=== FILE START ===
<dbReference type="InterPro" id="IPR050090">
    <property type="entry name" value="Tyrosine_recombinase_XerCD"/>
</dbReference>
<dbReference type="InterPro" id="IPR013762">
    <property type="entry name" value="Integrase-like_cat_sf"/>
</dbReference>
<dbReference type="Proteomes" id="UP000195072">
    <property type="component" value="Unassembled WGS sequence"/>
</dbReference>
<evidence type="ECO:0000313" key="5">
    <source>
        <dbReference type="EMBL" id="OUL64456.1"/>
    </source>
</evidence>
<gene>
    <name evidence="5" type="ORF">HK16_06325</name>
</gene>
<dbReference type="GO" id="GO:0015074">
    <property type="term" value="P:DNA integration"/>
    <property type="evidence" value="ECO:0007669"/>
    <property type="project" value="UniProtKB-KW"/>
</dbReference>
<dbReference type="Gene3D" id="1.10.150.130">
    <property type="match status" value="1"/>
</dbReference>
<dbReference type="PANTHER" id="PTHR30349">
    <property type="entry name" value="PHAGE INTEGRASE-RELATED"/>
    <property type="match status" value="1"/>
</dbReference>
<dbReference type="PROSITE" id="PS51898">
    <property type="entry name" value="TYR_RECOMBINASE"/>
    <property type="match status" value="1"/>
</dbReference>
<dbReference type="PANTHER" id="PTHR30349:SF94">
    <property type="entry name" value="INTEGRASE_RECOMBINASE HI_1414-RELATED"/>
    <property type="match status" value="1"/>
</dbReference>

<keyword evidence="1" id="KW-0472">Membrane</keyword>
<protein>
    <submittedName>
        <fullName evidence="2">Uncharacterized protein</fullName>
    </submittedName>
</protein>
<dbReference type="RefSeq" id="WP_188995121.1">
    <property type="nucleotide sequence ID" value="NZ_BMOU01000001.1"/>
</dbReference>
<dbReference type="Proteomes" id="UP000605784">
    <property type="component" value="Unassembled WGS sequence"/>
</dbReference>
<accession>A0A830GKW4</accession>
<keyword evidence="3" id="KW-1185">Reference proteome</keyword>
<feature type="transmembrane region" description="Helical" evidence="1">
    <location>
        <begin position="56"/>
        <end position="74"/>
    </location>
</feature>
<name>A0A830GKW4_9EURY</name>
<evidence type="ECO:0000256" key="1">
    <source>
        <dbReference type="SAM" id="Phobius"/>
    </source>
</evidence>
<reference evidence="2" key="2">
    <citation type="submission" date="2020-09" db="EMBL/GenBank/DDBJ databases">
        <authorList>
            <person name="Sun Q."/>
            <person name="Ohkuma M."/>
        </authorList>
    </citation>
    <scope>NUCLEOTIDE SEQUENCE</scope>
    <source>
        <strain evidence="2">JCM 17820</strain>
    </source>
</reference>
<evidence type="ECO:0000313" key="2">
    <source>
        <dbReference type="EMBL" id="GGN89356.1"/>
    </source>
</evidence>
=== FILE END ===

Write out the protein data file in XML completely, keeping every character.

<dbReference type="InterPro" id="IPR050090">
    <property type="entry name" value="Tyrosine_recombinase_XerCD"/>
</dbReference>
<dbReference type="InterPro" id="IPR013762">
    <property type="entry name" value="Integrase-like_cat_sf"/>
</dbReference>
<dbReference type="Proteomes" id="UP000195072">
    <property type="component" value="Unassembled WGS sequence"/>
</dbReference>
<evidence type="ECO:0000313" key="5">
    <source>
        <dbReference type="EMBL" id="OUL64456.1"/>
    </source>
</evidence>
<gene>
    <name evidence="5" type="ORF">HK16_06325</name>
</gene>
<dbReference type="GO" id="GO:0015074">
    <property type="term" value="P:DNA integration"/>
    <property type="evidence" value="ECO:0007669"/>
    <property type="project" value="UniProtKB-KW"/>
</dbReference>
<dbReference type="Gene3D" id="1.10.150.130">
    <property type="match status" value="1"/>
</dbReference>
<dbReference type="PANTHER" id="PTHR30349">
    <property type="entry name" value="PHAGE INTEGRASE-RELATED"/>
    <property type="match status" value="1"/>
</dbReference>
<dbReference type="PROSITE" id="PS51898">
    <property type="entry name" value="TYR_RECOMBINASE"/>
    <property type="match status" value="1"/>
</dbReference>
<dbReference type="PANTHER" id="PTHR30349:SF94">
    <property type="entry name" value="INTEGRASE_RECOMBINASE HI_1414-RELATED"/>
    <property type="match status" value="1"/>
</dbReference>

<keyword evidence="1" id="KW-0472">Membrane</keyword>
<protein>
    <submittedName>
        <fullName evidence="2">Uncharacterized protein</fullName>
    </submittedName>
</protein>
<dbReference type="RefSeq" id="WP_188995121.1">
    <property type="nucleotide sequence ID" value="NZ_BMOU01000001.1"/>
</dbReference>
<dbReference type="Proteomes" id="UP000605784">
    <property type="component" value="Unassembled WGS sequence"/>
</dbReference>
<accession>A0A830GKW4</accession>
<keyword evidence="3" id="KW-1185">Reference proteome</keyword>
<feature type="transmembrane region" description="Helical" evidence="1">
    <location>
        <begin position="56"/>
        <end position="74"/>
    </location>
</feature>
<name>A0A830GKW4_9EURY</name>
<evidence type="ECO:0000256" key="1">
    <source>
        <dbReference type="SAM" id="Phobius"/>
    </source>
</evidence>
<reference evidence="2" key="2">
    <citation type="submission" date="2020-09" db="EMBL/GenBank/DDBJ databases">
        <authorList>
            <person name="Sun Q."/>
            <person name="Ohkuma M."/>
        </authorList>
    </citation>
    <scope>NUCLEOTIDE SEQUENCE</scope>
    <source>
        <strain evidence="2">JCM 17820</strain>
    </source>
</reference>
<evidence type="ECO:0000313" key="2">
    <source>
        <dbReference type="EMBL" id="GGN89356.1"/>
    </source>
</evidence>